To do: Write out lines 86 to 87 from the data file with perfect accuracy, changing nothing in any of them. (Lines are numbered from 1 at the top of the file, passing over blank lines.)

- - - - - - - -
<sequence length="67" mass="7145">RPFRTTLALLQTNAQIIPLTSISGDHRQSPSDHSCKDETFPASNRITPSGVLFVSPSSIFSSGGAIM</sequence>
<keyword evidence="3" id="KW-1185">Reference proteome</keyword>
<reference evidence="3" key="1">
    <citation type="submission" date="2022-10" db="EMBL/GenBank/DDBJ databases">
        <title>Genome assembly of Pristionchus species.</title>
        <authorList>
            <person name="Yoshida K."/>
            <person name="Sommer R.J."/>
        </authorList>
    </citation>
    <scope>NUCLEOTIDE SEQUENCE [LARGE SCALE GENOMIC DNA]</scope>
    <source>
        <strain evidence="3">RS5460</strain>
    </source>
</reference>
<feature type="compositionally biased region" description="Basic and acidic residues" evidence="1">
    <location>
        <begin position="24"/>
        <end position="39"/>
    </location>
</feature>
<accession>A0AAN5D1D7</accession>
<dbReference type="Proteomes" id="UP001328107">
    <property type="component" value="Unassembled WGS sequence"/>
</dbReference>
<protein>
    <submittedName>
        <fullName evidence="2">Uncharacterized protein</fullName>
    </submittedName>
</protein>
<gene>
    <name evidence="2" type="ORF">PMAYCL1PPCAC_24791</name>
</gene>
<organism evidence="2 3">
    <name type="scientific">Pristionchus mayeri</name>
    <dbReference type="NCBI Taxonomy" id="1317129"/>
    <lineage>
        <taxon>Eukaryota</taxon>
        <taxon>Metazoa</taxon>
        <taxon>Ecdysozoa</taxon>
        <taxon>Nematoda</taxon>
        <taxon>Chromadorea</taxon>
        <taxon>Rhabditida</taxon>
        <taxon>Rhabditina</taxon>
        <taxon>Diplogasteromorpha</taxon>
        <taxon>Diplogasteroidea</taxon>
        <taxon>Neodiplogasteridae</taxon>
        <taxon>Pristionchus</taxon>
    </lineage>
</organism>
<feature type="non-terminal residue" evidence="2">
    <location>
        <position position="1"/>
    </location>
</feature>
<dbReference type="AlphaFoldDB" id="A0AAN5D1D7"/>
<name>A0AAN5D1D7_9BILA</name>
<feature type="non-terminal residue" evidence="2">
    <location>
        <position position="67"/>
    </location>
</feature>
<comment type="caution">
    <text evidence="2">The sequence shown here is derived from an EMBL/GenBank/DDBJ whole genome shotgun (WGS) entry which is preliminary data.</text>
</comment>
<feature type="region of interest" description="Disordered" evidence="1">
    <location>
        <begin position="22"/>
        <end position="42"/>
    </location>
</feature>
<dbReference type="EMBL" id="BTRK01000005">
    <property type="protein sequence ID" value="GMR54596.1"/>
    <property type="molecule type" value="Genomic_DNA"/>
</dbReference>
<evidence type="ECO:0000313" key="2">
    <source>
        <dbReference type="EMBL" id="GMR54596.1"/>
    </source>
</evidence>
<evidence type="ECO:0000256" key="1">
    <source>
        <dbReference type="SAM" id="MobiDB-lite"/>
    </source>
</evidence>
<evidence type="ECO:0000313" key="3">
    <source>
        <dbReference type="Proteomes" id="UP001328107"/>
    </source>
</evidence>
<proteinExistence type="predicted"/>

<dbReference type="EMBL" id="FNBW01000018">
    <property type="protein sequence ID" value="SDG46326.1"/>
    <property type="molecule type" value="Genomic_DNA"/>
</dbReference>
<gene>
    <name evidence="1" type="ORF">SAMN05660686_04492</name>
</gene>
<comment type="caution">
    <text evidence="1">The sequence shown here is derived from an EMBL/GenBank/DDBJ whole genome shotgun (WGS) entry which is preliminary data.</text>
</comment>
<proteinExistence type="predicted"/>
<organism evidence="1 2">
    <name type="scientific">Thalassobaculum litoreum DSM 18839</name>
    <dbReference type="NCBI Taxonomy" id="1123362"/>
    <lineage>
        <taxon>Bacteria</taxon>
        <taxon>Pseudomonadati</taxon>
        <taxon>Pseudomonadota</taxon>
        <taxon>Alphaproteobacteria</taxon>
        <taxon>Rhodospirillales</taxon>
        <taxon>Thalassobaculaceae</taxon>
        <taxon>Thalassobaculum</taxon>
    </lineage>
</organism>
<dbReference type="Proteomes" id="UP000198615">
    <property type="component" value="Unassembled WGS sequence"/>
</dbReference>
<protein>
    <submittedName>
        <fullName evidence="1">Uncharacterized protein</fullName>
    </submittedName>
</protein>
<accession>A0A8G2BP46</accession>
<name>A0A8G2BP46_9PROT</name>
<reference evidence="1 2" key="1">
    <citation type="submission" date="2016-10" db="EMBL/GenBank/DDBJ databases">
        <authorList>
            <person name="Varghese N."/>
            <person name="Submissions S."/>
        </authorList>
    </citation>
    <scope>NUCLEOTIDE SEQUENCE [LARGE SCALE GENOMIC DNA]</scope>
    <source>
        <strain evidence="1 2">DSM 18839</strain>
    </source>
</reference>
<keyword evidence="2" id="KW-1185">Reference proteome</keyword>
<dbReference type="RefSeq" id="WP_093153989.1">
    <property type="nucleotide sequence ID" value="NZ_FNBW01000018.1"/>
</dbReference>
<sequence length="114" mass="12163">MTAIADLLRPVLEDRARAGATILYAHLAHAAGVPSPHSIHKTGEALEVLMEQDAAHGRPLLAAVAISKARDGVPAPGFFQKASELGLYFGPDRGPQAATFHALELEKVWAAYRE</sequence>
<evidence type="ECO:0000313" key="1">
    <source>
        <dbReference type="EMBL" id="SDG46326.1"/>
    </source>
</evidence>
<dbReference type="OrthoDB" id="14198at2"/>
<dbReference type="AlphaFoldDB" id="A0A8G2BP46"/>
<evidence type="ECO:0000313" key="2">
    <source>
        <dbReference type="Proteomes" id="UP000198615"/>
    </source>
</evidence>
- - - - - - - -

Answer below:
<evidence type="ECO:0000313" key="3">
    <source>